I recently upgraded the Linux workstation that I use at work, and like every Linux upgrade I have ever gone through in the past fifteen years, it’s been as painful as ever.

Well, actually I’m not really talking about the upgrade itself, which was fairly smooth, but just the inevitable thought that precedes booting the new machine (“Let’s see how much Linux has improved in the past two years”) invariably followed by “Well, it still sucks”.

First of all, notice that I’m carefully not disclosing what distribution I’m using, because I know from experience that such rant is always followed by swarms of comments saying “You should have used distribution X, you idiot!”. So there, I hope at least that I’ll be spared this outpouring.

So what am I unhappy about, exactly?

First of all, the very basics. While I lost faith in the Linux user interface a long time ago, I still believe it’s a tremendous operating system for server operations, but from a user perspective, it’s just not there. I’m currently making a full build as I’m writing this, and my 3 Gb multi-core chokes and freezes now and then, sometimes causing the cursor to pause or the menus to not appear for sometimes an entire second.

Isn’t Linux supposed to be the king of time slicing, hyperthreading and process allocations? How come I can barely know that a compilation is occurring when I’m using my XP desktop? Oh and for that matter, my Mac Book Pro is barely better than Linux in that area.

Application installation is still a joke on Linux.

Whether you have to go through pages of manual for rpm, alien or dpkg, the end result is that most of your installations end abruptly and quietly with barely any indication of whether they succeeded or failed. Of course, trying to figure out when you need to use sudo or not is another exercise left to the reader, and some of these installations still leave program files created with the wrong owner. Needless to say such packages will fail in very mysterious ways.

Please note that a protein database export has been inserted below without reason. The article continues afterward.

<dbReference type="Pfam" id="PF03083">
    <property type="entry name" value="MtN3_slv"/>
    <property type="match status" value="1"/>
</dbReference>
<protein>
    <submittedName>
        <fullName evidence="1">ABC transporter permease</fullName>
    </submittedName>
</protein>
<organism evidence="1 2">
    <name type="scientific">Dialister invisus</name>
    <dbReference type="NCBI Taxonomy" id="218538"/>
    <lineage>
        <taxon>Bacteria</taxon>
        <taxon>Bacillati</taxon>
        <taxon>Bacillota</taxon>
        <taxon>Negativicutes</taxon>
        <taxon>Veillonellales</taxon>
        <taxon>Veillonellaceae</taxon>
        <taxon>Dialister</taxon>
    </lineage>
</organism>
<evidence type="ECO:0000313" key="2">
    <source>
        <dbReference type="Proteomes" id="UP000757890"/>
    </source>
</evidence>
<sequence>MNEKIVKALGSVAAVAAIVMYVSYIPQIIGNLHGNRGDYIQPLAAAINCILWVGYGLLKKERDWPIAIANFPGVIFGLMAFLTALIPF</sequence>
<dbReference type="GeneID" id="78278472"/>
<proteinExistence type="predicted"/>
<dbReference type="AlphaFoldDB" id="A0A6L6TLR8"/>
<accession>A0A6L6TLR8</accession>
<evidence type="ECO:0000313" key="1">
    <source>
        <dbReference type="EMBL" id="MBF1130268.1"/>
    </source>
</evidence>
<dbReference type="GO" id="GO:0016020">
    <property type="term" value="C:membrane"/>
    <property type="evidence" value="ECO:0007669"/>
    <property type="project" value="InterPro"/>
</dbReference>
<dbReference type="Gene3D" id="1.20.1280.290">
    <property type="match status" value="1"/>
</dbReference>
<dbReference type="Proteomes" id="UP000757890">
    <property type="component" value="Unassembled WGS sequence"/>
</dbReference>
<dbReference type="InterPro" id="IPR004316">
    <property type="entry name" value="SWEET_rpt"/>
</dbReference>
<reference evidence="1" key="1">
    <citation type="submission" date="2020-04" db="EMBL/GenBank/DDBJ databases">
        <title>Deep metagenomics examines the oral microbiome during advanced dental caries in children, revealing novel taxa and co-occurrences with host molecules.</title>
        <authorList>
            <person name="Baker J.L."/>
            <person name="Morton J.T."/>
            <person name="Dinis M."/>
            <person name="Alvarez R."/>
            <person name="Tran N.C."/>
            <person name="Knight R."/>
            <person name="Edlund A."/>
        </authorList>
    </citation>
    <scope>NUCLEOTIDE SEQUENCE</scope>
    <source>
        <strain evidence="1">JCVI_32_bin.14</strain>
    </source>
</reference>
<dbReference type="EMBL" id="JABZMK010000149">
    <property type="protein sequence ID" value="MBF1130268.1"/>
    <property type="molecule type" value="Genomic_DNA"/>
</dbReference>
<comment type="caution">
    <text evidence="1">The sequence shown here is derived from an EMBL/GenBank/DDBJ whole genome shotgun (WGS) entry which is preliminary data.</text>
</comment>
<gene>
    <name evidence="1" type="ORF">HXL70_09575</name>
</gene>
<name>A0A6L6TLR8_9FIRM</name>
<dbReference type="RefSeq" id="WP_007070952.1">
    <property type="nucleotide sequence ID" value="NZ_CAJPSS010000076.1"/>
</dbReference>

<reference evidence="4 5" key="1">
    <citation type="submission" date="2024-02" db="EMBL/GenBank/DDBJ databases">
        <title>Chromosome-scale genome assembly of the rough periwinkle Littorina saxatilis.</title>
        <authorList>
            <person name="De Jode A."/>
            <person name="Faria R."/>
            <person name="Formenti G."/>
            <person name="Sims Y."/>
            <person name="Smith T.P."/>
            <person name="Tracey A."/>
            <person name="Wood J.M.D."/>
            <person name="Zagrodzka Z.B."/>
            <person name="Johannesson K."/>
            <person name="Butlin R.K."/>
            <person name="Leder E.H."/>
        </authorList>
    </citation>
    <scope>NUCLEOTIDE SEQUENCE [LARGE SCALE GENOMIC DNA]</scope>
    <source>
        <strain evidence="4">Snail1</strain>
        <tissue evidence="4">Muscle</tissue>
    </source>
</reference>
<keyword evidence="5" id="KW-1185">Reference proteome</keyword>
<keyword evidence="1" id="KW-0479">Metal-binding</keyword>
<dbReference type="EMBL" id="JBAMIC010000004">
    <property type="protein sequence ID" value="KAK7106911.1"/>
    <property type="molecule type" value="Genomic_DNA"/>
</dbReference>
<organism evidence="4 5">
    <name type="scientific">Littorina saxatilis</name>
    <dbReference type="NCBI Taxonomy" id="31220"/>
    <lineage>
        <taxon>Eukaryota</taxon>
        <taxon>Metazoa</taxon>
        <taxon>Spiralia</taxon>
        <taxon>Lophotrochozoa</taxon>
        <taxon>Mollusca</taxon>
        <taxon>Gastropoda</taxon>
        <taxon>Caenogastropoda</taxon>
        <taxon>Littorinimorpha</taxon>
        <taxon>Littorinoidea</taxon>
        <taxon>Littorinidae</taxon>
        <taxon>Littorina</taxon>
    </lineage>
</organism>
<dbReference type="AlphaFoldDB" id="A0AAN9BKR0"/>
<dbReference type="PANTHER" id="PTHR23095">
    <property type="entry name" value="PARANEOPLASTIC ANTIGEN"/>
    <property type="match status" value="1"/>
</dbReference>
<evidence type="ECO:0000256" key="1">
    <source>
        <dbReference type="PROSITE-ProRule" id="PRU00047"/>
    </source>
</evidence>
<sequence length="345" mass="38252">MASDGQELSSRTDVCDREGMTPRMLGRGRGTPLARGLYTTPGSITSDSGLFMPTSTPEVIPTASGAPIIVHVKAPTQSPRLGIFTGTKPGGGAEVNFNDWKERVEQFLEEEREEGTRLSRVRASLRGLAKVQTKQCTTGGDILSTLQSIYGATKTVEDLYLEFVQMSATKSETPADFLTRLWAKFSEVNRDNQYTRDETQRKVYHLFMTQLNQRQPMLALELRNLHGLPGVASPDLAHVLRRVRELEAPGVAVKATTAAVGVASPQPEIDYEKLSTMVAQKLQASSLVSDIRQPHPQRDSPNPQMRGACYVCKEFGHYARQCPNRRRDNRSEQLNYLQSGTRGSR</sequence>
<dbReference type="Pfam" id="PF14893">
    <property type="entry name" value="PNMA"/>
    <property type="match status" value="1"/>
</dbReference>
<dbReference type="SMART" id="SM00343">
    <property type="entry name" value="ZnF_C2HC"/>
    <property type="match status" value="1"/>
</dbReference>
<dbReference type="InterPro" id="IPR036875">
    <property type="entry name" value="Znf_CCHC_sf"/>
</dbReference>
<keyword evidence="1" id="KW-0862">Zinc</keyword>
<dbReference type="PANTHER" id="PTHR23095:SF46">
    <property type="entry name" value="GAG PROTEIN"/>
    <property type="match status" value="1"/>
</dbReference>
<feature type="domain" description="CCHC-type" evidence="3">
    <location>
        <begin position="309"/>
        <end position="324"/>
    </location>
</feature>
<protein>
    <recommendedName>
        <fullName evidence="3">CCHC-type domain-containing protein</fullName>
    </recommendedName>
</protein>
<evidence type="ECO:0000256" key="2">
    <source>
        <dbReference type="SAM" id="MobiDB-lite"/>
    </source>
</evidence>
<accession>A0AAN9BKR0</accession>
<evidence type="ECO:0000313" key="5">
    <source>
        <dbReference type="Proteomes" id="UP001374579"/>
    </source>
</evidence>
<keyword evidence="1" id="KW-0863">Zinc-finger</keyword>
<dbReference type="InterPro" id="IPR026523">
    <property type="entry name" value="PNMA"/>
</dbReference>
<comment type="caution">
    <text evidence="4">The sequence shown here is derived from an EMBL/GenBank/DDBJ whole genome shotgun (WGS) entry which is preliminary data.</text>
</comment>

A few days after the upgrade, I’m still not able to play the CD in my tray. Right now, I just press the play button and nothing happens. Needless to say I already gave up on playing mp3’s, much less ripping them (I’ll happily go back to iTunes or Windows Media Player for that).

Just for the fun of it, I tried to Linuxify myself for a few hours and try some highly recommended (and critically acclaimed) Linux programs for regular operations, such as Konqueror and XMMS.

Did you actually see what these look like? Here is a teaser:

Yup, that’s it. Linux’ award winning, top-of-the-line, even-better-than-winamp MP3 player. Good luck finding the menus (there are none, why do they feel the need to copy Windows Media Player’s idiocy?). Oh, and the best? It doesn’t seem to support play lists. I can play a File or a Directory, but no play list. Lovely.

On the desktop side, the fonts are as horrendous as they ever were, opaque window moving still leaves a conspicuous trace on the screen as you move your window around (what year is this, 1992?) and window switching with ALT-TAB is a sad joke compared to its beautiful Vista counterpart (and also Witch on Mac OS, because I still think the defaut Mac OS window switching is pretty bad, although it’s much better than Linux’).

Oh, and just as I was about to post this, I noticed that my Firefox was pinning the CPU at 100% and taking up 400 megs of heap space. Granted, it’s not really Linux’ fault, but it’s certainly another deterrent to add to the long list of reasons why Linux is not for you.